Thursday, September 21, 6-8pm, Urban Arts Space, 50 W. Town St., Ste. 130

This exhibition introduces the work of Lucie Kamuswekera, an 80-year-old woman living in the city of Goma in the Eastern Democratic Republic of Congo. By embroidering images about her country’s past and present on burlap sacks, Kamuswekera has visualized a history of the region that reflects deeply on the historical roots of the violence that plagues it today.

As a child, Lucie Kamuswekera learned embroidery in a colonial missionary school. As a teenager and young woman, she experienced the latter days of Belgian colonialism and the turbulent period of Congolese independence. The upheavals in the Eastern Congo in the 1990s profoundly changed her life. The start of the first Congo war in 1996 marked the beginning of years of violence and armed conflict in the region where Lucie Kamuswekera grew up and lives. These events marked her life in a traumatic way. In 1997, Lucie’s husband was killed while on his way to his fields. Like many before and after her, Lucie was forced to flee and settled as a widow in the city of Goma. There, she started embroidery again, as a means of meeting her material needs and expressing herself in relation to her country’s troubled past.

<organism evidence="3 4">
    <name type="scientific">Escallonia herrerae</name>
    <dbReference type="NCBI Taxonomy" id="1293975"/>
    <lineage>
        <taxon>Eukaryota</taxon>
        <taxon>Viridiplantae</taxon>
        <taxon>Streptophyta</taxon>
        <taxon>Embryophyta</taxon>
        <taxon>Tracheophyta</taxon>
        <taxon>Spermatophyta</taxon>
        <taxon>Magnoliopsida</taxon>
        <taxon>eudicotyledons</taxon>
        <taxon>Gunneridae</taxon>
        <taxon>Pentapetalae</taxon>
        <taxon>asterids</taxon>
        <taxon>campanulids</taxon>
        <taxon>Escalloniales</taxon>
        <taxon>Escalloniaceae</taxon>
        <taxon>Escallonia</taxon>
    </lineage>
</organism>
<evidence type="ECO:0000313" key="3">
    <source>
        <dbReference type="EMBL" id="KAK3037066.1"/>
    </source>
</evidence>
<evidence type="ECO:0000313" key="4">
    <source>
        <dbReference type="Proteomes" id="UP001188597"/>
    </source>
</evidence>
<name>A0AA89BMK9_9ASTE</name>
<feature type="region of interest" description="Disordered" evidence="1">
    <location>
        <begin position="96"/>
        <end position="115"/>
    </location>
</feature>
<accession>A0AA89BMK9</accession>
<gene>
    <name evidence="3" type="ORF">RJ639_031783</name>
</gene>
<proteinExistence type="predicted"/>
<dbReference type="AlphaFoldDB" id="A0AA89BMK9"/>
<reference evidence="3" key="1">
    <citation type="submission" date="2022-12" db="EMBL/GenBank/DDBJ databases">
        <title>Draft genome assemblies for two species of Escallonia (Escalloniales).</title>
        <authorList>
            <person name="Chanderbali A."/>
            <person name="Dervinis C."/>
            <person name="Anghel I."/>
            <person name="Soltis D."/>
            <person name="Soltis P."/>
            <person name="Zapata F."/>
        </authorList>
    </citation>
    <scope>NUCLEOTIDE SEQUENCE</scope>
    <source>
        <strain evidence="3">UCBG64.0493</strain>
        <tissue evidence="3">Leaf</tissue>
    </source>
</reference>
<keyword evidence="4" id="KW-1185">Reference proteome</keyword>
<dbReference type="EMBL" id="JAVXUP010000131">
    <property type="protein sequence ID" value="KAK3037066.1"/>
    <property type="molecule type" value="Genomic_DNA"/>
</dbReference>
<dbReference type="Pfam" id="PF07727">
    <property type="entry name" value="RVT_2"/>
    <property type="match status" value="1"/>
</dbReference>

Kamuswekera joins a long-standing tradition in African popular “urban” art that reflects on historical and present societal ills, but she is also exceptional as a woman in the male-dominated artistic world of Democratic Republic of Congo. Her careful, embroidered observations provide us with an insightful reading of the current conflict in eastern Congo, violence against women, international intervention, and the relation between violence and the exploitation of natural resources.

Hosted by Urban Arts Space, Mershon Center for International Security Studies, and OSU Department of African American and African Studies.


Thursday, September 21, 2023 - 6:00pm

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